Real trees (right) and their simulation in Washington State University's new cyberforest program (left).
Washington State University Real trees (right) and their simulation in Washington State University's new cyberforest program (left).

Researchers at Washington State University (WSU) can grow a forest in three weeks—through computer simulation, that is. Designed to help forest managers better understand which kinds of trees and other ecological factors will help forests grow back after wildfires and other events, WSU's software scales up 100-square-meter stands of drought- and shade-tolerant trees to the size of a real forest. To develop their models, the team used existing forestry databases from industry organizations, including the U.S. Department of Agriculture, and they also collaborated with the U.S. Forest Service to image existing forests with drones. The complex system includes everything from the tree canopy down to the roots. “Each leaf competes for sunlight, while beneath the virtual earth, the organisms’ roots compete for water resources,” Gizmag explains. WSU's goal is to predict how events like wildfires, droughts, increasingly warm weather, and other effects of climate change are affecting North American forests growth. [Gizmag + Washington State University]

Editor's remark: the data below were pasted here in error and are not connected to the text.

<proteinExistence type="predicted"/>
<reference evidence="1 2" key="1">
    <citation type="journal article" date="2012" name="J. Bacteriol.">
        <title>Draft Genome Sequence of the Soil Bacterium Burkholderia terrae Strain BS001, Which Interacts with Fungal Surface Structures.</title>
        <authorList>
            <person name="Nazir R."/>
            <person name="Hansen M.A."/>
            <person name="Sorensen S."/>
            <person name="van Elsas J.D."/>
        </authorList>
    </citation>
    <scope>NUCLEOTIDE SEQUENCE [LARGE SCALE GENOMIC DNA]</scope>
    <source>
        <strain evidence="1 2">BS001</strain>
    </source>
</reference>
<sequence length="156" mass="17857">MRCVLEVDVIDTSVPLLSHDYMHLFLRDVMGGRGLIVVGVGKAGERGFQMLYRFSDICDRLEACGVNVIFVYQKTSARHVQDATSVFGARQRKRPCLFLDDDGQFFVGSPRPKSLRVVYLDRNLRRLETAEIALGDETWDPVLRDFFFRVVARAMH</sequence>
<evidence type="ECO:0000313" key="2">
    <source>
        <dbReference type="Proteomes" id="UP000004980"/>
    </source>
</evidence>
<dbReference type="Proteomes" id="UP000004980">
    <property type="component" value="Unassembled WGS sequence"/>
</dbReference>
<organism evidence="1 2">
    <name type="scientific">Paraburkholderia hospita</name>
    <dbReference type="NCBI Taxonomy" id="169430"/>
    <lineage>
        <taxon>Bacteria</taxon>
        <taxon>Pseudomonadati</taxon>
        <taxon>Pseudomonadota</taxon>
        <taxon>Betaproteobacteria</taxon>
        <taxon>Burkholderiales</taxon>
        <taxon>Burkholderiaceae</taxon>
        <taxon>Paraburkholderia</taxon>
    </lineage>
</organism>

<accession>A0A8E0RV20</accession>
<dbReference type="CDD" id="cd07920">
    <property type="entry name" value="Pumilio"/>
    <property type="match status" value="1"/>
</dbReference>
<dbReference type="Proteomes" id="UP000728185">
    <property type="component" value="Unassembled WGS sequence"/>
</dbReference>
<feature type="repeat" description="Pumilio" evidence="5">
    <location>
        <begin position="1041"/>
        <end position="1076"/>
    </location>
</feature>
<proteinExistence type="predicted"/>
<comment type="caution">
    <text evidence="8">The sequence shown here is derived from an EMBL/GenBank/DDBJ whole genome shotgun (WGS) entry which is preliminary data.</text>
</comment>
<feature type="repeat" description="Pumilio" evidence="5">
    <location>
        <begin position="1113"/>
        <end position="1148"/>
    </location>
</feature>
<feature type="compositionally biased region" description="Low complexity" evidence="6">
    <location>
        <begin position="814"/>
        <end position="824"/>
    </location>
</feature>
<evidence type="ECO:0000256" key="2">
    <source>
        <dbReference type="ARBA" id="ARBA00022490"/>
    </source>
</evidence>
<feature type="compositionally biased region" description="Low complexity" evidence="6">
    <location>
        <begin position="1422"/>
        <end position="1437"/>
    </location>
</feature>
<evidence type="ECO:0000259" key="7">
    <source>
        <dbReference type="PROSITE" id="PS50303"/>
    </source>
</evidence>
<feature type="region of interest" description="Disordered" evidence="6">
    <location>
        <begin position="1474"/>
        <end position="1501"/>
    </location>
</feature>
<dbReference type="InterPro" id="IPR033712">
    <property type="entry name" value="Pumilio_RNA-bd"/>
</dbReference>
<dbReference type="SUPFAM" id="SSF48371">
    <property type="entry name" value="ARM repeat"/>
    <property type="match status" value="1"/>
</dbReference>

ICYMI: Why the earth needs more wildlife-only areas, and what the AEC sector can do about it. [ARCHITECT]

Exponential growth in the prowess of key technologies—computing power, data, robotics, and more—is poised to accelerate their impact this century and beyond. [Nature]

NASA is applying its current technology for stabilizing an aggressively shaking rocket to counter the vibrations of tall buildings during earthquakes. [CityLab]

A hiring spate could give Google’s slow-growing Sidewalk Labs initiative, which aims to use data to troubleshoot urban issues including congestion, energy consumption, and housing availability, the jolt to move its initiative beyond New York. [Wired]

Two MIT research labs—the Sustainable Design Lab and the Lincoln Laboratory—have partnered with the Boston Redevelopment Authority to develop a city-scale building energy model that estimates the hourly gas demand and energy load of every structure in Boston proper. [MIT News]

Informed by the “bumpy shell of desert beetles, the asymmetric structure of cactus spines, and slippery surface of pitcher plants,” a novel material developed by researchers at Harvard University offers a new way to gather and retain moisture from the environment. [Harvard University]